The Year in U.S. Security
As the end of 2015 fast approaches, it's time to look back at the lessons we've learned from cybersecurity stories over the past year, and use the information to prepare for the future.
The news from this year shows no industry is safe from cyberattacks — from banking and education, to government and retail. And small and medium businesses to enterprises are at risk. Below you can read more about a few of the many cyberattacks, including Morgan Stanley at the beginning of 2015, to the latest victims, including an FBI information-sharing portal, and Starwood Hotels and Resorts.
Historically, we've expected ‘hacking’ events to be in the financial services industries and large retail chains with millions of credit card records. Recently, however, healthcare has become heaven for hackers. In fact, Reuters reported, “medical information is worth 10 times more than a credit card number on the black market.”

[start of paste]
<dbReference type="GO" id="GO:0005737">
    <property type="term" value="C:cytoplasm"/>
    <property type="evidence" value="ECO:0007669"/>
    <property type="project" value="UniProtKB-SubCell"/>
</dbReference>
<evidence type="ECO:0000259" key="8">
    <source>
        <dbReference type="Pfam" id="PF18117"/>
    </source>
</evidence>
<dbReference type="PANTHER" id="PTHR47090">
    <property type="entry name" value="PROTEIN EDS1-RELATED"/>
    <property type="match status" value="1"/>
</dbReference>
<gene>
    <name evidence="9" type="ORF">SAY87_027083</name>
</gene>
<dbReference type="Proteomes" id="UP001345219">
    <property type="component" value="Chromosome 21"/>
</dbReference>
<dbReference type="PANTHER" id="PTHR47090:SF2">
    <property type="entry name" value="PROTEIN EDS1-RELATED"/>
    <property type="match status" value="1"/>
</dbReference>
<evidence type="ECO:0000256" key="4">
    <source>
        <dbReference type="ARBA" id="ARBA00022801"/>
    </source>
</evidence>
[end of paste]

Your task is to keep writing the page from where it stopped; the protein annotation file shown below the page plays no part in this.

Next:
While cybersecurity has changed in 2015, the speed of security and how fast cybercriminals alter their tactics means there’s more to come. This includes implementation of the three information-sharing bills passed by congress, payments security and cyber insurance.
As the year winds down, and we reflect on what we've learned, we must also start focusing on the new challenges and opportunities ahead. First, gear up for the new year by understanding where your risks lie. Then, know what are the cybersecurity predictions for 2016.
Online extortion and data breaches will continue, and as smart devices grow and become connected to the Internet of Things, there will be new vulnerabilities to protect. It will be interesting to see how cybersecurity plays out on the campaign trail prior to election day, too. In the meantime, companies and people can get involved and do their part to help make the Internet safer and more secure for everyone.